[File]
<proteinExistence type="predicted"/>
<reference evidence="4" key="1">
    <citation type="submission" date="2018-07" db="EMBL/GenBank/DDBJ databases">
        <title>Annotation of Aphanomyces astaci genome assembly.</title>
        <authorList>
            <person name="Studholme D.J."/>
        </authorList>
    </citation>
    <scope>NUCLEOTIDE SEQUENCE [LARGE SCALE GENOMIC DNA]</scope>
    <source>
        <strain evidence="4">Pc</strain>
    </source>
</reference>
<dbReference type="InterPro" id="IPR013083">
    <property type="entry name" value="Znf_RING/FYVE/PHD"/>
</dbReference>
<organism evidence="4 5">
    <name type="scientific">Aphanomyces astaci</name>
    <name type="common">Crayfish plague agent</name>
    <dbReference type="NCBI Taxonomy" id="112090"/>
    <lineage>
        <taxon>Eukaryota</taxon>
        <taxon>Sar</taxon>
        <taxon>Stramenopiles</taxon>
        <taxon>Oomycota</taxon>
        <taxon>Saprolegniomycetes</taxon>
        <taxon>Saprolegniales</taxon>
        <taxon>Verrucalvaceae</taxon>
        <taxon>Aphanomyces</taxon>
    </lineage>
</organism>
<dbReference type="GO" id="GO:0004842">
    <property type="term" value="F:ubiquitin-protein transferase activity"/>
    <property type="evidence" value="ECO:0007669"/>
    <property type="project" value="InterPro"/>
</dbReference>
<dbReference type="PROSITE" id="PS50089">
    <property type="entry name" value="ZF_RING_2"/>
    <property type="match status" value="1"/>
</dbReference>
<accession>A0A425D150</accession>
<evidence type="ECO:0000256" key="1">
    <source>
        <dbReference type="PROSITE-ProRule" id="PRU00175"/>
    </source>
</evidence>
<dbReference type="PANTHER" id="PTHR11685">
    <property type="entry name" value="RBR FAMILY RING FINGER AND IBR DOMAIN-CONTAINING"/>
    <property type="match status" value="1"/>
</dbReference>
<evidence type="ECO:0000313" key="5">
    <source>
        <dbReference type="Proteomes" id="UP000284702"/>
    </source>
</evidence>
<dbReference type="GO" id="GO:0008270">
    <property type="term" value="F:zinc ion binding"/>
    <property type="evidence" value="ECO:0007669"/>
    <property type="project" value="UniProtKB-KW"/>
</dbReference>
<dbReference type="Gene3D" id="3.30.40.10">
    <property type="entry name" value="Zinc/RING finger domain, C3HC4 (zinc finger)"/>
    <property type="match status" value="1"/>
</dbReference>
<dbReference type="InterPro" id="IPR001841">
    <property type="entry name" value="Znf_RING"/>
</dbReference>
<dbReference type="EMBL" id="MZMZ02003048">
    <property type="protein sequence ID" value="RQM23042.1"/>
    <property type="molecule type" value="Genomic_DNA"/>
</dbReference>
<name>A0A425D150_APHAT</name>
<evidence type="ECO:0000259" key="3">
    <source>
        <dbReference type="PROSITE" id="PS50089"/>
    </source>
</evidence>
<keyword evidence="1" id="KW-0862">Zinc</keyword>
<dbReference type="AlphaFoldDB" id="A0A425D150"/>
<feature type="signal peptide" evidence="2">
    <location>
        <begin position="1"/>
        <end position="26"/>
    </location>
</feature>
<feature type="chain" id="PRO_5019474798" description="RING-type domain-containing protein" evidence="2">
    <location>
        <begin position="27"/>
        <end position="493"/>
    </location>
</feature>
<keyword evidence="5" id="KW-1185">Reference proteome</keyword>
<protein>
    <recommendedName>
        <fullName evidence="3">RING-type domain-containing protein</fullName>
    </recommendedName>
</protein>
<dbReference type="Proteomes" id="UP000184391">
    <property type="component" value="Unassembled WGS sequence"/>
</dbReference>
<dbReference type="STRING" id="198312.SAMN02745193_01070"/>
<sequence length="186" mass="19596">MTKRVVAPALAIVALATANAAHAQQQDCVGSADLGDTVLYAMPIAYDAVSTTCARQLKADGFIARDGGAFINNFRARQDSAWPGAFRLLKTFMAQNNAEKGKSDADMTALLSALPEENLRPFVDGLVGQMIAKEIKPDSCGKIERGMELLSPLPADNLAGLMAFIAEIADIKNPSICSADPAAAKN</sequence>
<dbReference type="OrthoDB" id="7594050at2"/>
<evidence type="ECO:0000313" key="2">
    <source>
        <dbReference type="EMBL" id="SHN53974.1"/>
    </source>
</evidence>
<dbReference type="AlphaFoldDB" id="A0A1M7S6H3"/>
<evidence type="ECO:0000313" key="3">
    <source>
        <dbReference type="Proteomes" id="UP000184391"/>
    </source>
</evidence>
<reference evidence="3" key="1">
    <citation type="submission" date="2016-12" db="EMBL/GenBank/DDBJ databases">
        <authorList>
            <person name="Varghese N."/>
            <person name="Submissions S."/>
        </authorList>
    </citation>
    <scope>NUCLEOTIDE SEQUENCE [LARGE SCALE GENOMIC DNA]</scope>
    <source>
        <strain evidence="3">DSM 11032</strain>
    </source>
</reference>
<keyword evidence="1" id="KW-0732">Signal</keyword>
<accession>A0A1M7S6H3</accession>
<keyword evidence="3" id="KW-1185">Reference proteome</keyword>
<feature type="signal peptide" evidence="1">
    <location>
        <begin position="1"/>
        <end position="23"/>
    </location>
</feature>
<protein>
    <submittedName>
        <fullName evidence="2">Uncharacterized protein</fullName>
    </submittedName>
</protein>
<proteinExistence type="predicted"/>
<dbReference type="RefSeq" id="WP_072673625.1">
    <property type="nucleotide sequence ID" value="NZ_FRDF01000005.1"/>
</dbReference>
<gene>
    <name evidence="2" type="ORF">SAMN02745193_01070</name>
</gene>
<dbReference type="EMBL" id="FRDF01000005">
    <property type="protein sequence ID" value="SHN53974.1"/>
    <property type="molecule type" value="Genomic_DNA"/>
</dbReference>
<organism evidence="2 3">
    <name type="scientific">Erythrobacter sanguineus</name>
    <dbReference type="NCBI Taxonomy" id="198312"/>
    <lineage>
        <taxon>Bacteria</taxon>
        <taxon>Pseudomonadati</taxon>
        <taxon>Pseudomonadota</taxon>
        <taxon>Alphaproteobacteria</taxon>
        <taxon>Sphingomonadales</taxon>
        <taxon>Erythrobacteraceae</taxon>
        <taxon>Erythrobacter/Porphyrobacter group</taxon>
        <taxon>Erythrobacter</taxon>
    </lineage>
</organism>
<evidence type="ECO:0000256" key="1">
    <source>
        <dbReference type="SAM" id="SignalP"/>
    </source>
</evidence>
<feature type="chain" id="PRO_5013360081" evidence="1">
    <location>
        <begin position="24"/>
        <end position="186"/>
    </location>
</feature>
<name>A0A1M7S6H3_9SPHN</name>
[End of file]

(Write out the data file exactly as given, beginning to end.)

<proteinExistence type="predicted"/>
<reference evidence="4" key="1">
    <citation type="submission" date="2018-07" db="EMBL/GenBank/DDBJ databases">
        <title>Annotation of Aphanomyces astaci genome assembly.</title>
        <authorList>
            <person name="Studholme D.J."/>
        </authorList>
    </citation>
    <scope>NUCLEOTIDE SEQUENCE [LARGE SCALE GENOMIC DNA]</scope>
    <source>
        <strain evidence="4">Pc</strain>
    </source>
</reference>
<dbReference type="InterPro" id="IPR013083">
    <property type="entry name" value="Znf_RING/FYVE/PHD"/>
</dbReference>
<organism evidence="4 5">
    <name type="scientific">Aphanomyces astaci</name>
    <name type="common">Crayfish plague agent</name>
    <dbReference type="NCBI Taxonomy" id="112090"/>
    <lineage>
        <taxon>Eukaryota</taxon>
        <taxon>Sar</taxon>
        <taxon>Stramenopiles</taxon>
        <taxon>Oomycota</taxon>
        <taxon>Saprolegniomycetes</taxon>
        <taxon>Saprolegniales</taxon>
        <taxon>Verrucalvaceae</taxon>
        <taxon>Aphanomyces</taxon>
    </lineage>
</organism>
<dbReference type="GO" id="GO:0004842">
    <property type="term" value="F:ubiquitin-protein transferase activity"/>
    <property type="evidence" value="ECO:0007669"/>
    <property type="project" value="InterPro"/>
</dbReference>
<dbReference type="PROSITE" id="PS50089">
    <property type="entry name" value="ZF_RING_2"/>
    <property type="match status" value="1"/>
</dbReference>
<accession>A0A425D150</accession>
<evidence type="ECO:0000256" key="1">
    <source>
        <dbReference type="PROSITE-ProRule" id="PRU00175"/>
    </source>
</evidence>
<dbReference type="PANTHER" id="PTHR11685">
    <property type="entry name" value="RBR FAMILY RING FINGER AND IBR DOMAIN-CONTAINING"/>
    <property type="match status" value="1"/>
</dbReference>
<evidence type="ECO:0000313" key="5">
    <source>
        <dbReference type="Proteomes" id="UP000284702"/>
    </source>
</evidence>
<dbReference type="GO" id="GO:0008270">
    <property type="term" value="F:zinc ion binding"/>
    <property type="evidence" value="ECO:0007669"/>
    <property type="project" value="UniProtKB-KW"/>
</dbReference>
<dbReference type="Gene3D" id="3.30.40.10">
    <property type="entry name" value="Zinc/RING finger domain, C3HC4 (zinc finger)"/>
    <property type="match status" value="1"/>
</dbReference>
<dbReference type="InterPro" id="IPR001841">
    <property type="entry name" value="Znf_RING"/>
</dbReference>
<dbReference type="EMBL" id="MZMZ02003048">
    <property type="protein sequence ID" value="RQM23042.1"/>
    <property type="molecule type" value="Genomic_DNA"/>
</dbReference>
<name>A0A425D150_APHAT</name>
<evidence type="ECO:0000259" key="3">
    <source>
        <dbReference type="PROSITE" id="PS50089"/>
    </source>
</evidence>
<keyword evidence="1" id="KW-0862">Zinc</keyword>
<dbReference type="AlphaFoldDB" id="A0A425D150"/>
<feature type="signal peptide" evidence="2">
    <location>
        <begin position="1"/>
        <end position="26"/>
    </location>
</feature>
<feature type="chain" id="PRO_5019474798" description="RING-type domain-containing protein" evidence="2">
    <location>
        <begin position="27"/>
        <end position="493"/>
    </location>
</feature>
<keyword evidence="5" id="KW-1185">Reference proteome</keyword>
<protein>
    <recommendedName>
        <fullName evidence="3">RING-type domain-containing protein</fullName>
    </recommendedName>
</protein>
<dbReference type="Proteomes" id="UP000184391">
    <property type="component" value="Unassembled WGS sequence"/>
</dbReference>
<dbReference type="STRING" id="198312.SAMN02745193_01070"/>
<sequence length="186" mass="19596">MTKRVVAPALAIVALATANAAHAQQQDCVGSADLGDTVLYAMPIAYDAVSTTCARQLKADGFIARDGGAFINNFRARQDSAWPGAFRLLKTFMAQNNAEKGKSDADMTALLSALPEENLRPFVDGLVGQMIAKEIKPDSCGKIERGMELLSPLPADNLAGLMAFIAEIADIKNPSICSADPAAAKN</sequence>
<dbReference type="OrthoDB" id="7594050at2"/>
<evidence type="ECO:0000313" key="2">
    <source>
        <dbReference type="EMBL" id="SHN53974.1"/>
    </source>
</evidence>
<dbReference type="AlphaFoldDB" id="A0A1M7S6H3"/>
<evidence type="ECO:0000313" key="3">
    <source>
        <dbReference type="Proteomes" id="UP000184391"/>
    </source>
</evidence>
<reference evidence="3" key="1">
    <citation type="submission" date="2016-12" db="EMBL/GenBank/DDBJ databases">
        <authorList>
            <person name="Varghese N."/>
            <person name="Submissions S."/>
        </authorList>
    </citation>
    <scope>NUCLEOTIDE SEQUENCE [LARGE SCALE GENOMIC DNA]</scope>
    <source>
        <strain evidence="3">DSM 11032</strain>
    </source>
</reference>
<keyword evidence="1" id="KW-0732">Signal</keyword>
<accession>A0A1M7S6H3</accession>
<keyword evidence="3" id="KW-1185">Reference proteome</keyword>
<feature type="signal peptide" evidence="1">
    <location>
        <begin position="1"/>
        <end position="23"/>
    </location>
</feature>
<protein>
    <submittedName>
        <fullName evidence="2">Uncharacterized protein</fullName>
    </submittedName>
</protein>
<proteinExistence type="predicted"/>
<dbReference type="RefSeq" id="WP_072673625.1">
    <property type="nucleotide sequence ID" value="NZ_FRDF01000005.1"/>
</dbReference>
<gene>
    <name evidence="2" type="ORF">SAMN02745193_01070</name>
</gene>
<dbReference type="EMBL" id="FRDF01000005">
    <property type="protein sequence ID" value="SHN53974.1"/>
    <property type="molecule type" value="Genomic_DNA"/>
</dbReference>
<organism evidence="2 3">
    <name type="scientific">Erythrobacter sanguineus</name>
    <dbReference type="NCBI Taxonomy" id="198312"/>
    <lineage>
        <taxon>Bacteria</taxon>
        <taxon>Pseudomonadati</taxon>
        <taxon>Pseudomonadota</taxon>
        <taxon>Alphaproteobacteria</taxon>
        <taxon>Sphingomonadales</taxon>
        <taxon>Erythrobacteraceae</taxon>
        <taxon>Erythrobacter/Porphyrobacter group</taxon>
        <taxon>Erythrobacter</taxon>
    </lineage>
</organism>
<evidence type="ECO:0000256" key="1">
    <source>
        <dbReference type="SAM" id="SignalP"/>
    </source>
</evidence>
<feature type="chain" id="PRO_5013360081" evidence="1">
    <location>
        <begin position="24"/>
        <end position="186"/>
    </location>
</feature>
<name>A0A1M7S6H3_9SPHN</name>